GEORGE W. PAGE, whose sketch now claims attention, is one of the representative
farmers of Spring Garden Township, Jefferson County, and a gentleman highly respected
alike for his good business qualifications and his upright character. He is at present
engaged in the cultivation of one hundred acres of land on section 21, which he manages
in a manner to yield him a fine income.
Our subject was born in the above township May 17, 1847, and is one in a family of
six children born to his parents, of whom those living besides himself ar Thomas D. and
Ruth M., the latter now Mrs. F.M. Miller), both of Jackson County, this state.
The parents of these children were William R. and Betsey (Burrows) Page, the former of
whom was born in Virginia in 1825. He was the eldest of the seven children born to his
parents, and was a lad of ten years when he accompanied them on their emigration to the
Prairie State, at which time they located in Spring Garden Township. This was in 1835,
and the family then were classed among the early settlers of the township. They settled
on Congress land, which was later deeded to them, and there the father spent his entire life,
passing away in 1881, when fifty-six years of age. His good wife, who was also a Virginia
by birth, died there in 1876.
George W. Page, of this sketch, psent his early life on his father's farm and aided in
the support of the family until 1867, when, having attained his majority, he started out
in life for himself. February 1 of that year he apprenticed himself to learn the blacksmith's
trade, and after a service of two years went to Nashville, this state, where he was engaged
for a year in that line of work, and later worked in Batesville, Ark. On returning to Illinois,
he opened a shop in the village of Spring Garden, which he conducted until about six years ago.
Eight years prior to this time, however, he purchased the farm on which he is now residing,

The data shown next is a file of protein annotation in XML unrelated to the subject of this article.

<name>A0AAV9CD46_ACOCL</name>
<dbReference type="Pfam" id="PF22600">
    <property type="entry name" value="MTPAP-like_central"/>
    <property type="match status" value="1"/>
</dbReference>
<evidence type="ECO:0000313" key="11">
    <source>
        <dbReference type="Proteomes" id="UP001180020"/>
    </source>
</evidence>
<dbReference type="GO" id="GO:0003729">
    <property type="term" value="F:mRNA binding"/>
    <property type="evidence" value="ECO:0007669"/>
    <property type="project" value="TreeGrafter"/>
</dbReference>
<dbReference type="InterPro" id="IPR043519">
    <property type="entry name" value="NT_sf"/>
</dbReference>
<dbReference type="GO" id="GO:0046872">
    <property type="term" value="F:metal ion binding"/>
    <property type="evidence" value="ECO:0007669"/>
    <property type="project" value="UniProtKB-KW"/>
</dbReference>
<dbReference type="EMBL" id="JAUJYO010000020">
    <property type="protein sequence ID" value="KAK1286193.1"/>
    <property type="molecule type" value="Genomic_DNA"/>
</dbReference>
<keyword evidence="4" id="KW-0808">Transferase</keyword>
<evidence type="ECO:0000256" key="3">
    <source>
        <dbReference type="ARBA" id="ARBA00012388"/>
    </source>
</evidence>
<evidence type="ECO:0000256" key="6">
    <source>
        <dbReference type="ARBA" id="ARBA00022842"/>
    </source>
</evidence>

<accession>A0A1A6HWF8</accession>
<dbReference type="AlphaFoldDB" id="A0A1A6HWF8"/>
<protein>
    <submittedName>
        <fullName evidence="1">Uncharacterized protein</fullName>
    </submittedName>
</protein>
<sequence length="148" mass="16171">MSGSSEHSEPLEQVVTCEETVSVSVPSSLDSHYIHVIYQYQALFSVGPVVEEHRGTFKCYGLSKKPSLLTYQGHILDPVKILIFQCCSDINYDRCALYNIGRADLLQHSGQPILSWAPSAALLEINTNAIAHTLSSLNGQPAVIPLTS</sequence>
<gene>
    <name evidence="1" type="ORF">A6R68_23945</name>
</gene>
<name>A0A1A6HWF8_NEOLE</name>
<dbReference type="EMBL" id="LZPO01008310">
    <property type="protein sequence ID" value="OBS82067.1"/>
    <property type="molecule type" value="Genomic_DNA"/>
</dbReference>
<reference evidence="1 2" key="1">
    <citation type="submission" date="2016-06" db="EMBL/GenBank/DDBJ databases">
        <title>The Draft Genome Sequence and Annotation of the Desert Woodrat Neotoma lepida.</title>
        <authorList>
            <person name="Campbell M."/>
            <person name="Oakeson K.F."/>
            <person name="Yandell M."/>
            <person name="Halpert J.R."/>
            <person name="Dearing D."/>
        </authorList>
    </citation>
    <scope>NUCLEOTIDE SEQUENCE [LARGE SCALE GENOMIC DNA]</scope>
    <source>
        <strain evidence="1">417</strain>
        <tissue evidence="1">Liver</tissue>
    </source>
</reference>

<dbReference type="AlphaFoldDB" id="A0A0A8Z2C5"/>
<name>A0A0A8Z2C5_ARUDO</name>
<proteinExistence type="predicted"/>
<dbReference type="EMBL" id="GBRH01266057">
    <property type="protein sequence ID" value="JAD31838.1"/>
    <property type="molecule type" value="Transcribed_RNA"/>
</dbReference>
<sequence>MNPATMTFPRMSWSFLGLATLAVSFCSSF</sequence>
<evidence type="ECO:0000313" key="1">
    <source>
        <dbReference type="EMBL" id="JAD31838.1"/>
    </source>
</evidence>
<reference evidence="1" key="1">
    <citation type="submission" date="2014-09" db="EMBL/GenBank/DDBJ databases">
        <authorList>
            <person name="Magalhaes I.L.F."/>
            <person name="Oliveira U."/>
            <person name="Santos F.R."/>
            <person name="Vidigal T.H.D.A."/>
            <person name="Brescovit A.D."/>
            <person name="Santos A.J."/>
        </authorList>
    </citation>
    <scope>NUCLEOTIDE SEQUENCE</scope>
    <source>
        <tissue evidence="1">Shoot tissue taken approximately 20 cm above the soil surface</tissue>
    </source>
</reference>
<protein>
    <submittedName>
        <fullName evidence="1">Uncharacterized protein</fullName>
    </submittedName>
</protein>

and which was then known as the James Vaughn place. He took up his abode on his estate in 1880,
and soon thereafter erected a fine residence, and blacksmith and wagon shops. In connection
with farm pursuits, he is also carrying on a prosperous business working at his trade, and
besides the manufacturre of wagons and carriages, handles all kinds of agricultural implements,
and thus supplies the farmers of this region with all things needful for the carrying on of
The lady to whom Mr. Page was married August 10, 1869, was Miss Jemima J. Addison. She was
born in Kentucky and is the daughter of Jonathan Addison, who reared a large family of children.
Her parents came to Illinois about 1854 and located in Pendleton Township, Jefferson County,
where she met and married our subject. Their union has been blessed by the birth of three
children: William R.; Cora Belle, Mrs. Ed McCullum, of Thompsonville, Franklin County; and
In politics, though formerly a Populist, Mr. Page in 1888 voted for Benjamin Harrison, and
since that time has been a strong Republican. Socially, he is a member of Williams Lodge
No. 242, I.O.O.F., with which he has been connected for the past eighteen years. He is public
spirited and takes great delight in advancing the interests of his community.
"Portrait and Biographical Record of Clinton,
Washington, Marion and Jefferson Counties, Illinois"
Published by Chapman Publishing Company of Chicago in 1894
Submitted by Sandy (Whalen) Bauer